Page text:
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The Practice Partner

I recently got the game Rocksmith for my PlayStation.  For those that are unfamiliar with gaming, Rocksmith is a spin on a game called Guitar Hero that was really popular a couple of years ago.  What you did was use a toy guitar that looked like this:




And then your game screen looked like this:



The colored bump you saw on the screen corresponded with the button you were supposed to press on the guitar controller while flicking the switch on the body of the guitar to mimic strumming.  You can see why this was cool.  Plus it made for a great game at parties as your friends cheered on your impressive button mashing skills.

Eventually the fad wore off but a new type of game has entered the picture: Rocksmith.  Rocksmith has the same format but instead of button mashing you have to plug in a real guitar.  Yes, you read that right.  It uses a game to teach real instrument skills.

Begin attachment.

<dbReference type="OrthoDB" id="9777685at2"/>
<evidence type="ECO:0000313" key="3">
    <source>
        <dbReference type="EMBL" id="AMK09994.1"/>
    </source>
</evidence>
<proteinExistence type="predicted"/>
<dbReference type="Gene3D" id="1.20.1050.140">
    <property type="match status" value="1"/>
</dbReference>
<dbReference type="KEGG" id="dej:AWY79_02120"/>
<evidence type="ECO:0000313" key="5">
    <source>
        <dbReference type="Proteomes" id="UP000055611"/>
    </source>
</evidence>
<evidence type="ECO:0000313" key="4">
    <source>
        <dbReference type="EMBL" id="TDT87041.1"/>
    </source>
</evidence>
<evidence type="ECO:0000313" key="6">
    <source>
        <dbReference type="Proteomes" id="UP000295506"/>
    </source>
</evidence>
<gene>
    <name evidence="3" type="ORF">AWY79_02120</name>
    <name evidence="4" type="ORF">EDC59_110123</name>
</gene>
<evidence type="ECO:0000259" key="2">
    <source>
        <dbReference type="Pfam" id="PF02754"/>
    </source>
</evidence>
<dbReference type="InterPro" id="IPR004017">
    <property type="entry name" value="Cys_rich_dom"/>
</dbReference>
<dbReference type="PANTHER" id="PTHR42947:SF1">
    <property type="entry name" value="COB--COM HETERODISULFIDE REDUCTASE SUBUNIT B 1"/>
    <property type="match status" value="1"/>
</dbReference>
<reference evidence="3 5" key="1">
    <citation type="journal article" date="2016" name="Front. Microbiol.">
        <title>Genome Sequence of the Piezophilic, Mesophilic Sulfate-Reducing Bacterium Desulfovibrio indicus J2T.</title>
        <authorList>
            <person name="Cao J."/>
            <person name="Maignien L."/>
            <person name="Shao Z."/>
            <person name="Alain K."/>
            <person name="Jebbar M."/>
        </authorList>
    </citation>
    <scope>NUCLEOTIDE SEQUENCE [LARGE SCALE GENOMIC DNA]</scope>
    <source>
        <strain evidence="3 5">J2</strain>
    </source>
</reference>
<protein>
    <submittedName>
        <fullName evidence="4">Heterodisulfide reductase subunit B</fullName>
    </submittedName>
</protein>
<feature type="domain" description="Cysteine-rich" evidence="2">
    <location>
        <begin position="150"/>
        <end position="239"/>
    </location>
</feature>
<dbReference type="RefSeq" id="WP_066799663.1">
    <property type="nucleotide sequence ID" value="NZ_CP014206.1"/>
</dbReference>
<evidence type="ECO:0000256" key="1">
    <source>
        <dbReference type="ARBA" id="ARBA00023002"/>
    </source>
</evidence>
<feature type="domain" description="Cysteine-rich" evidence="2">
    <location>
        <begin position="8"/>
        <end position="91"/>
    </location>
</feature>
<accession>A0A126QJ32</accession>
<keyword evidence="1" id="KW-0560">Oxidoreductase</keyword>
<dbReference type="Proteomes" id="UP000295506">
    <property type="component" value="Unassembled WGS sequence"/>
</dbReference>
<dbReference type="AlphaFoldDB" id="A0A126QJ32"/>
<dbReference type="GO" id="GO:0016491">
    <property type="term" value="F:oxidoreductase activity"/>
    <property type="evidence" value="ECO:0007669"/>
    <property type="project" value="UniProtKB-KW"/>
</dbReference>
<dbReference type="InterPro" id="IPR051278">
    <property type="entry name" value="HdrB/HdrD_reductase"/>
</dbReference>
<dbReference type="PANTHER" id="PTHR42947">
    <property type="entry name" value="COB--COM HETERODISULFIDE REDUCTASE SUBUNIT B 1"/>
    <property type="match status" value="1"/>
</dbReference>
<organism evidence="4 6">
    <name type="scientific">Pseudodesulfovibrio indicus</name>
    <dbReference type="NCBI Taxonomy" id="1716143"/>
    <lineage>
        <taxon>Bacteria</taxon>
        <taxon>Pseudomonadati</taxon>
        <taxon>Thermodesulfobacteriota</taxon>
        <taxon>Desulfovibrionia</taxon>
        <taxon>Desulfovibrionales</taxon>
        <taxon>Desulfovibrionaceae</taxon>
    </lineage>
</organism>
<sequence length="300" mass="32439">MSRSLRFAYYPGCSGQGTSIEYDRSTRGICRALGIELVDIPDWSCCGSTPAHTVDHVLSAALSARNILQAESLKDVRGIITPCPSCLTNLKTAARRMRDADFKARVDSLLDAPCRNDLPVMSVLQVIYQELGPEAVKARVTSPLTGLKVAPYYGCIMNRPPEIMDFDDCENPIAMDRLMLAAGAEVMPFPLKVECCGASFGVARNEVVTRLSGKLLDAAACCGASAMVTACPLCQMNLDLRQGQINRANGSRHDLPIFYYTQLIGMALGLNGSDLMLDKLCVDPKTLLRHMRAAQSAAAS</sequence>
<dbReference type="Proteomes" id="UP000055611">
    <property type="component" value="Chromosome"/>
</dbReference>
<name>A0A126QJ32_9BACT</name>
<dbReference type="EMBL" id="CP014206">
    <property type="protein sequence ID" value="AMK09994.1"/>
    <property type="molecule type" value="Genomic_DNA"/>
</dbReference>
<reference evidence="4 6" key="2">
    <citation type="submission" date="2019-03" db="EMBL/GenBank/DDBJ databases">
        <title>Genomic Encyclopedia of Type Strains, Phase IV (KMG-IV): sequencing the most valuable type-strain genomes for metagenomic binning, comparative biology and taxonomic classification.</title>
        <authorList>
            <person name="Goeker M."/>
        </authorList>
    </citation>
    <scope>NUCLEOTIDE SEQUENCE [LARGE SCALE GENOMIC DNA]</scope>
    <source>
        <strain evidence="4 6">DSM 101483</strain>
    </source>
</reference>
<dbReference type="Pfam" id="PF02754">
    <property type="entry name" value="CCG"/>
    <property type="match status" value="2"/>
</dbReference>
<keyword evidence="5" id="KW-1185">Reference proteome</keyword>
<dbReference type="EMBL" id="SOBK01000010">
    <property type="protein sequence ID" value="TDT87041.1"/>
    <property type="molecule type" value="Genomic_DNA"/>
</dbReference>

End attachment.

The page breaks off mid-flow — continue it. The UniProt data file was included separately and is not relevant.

So argue all you want about the can of worms this opens (can it replace the private teachers, good technique, etc...) but there is a very important bottom line to this game: it's fun.  It makes practicing FUN.  Like, you WANT to do the tedious work that it takes to get better.

As a music teacher I couldn't help but be impressed.  I want all of my families to be taking notes from this game!  Maybe the style of teaching is different but it really cemented in my brain that a successful practice session is all in how you sell it.  Make tedious work a game and it becomes a game.   



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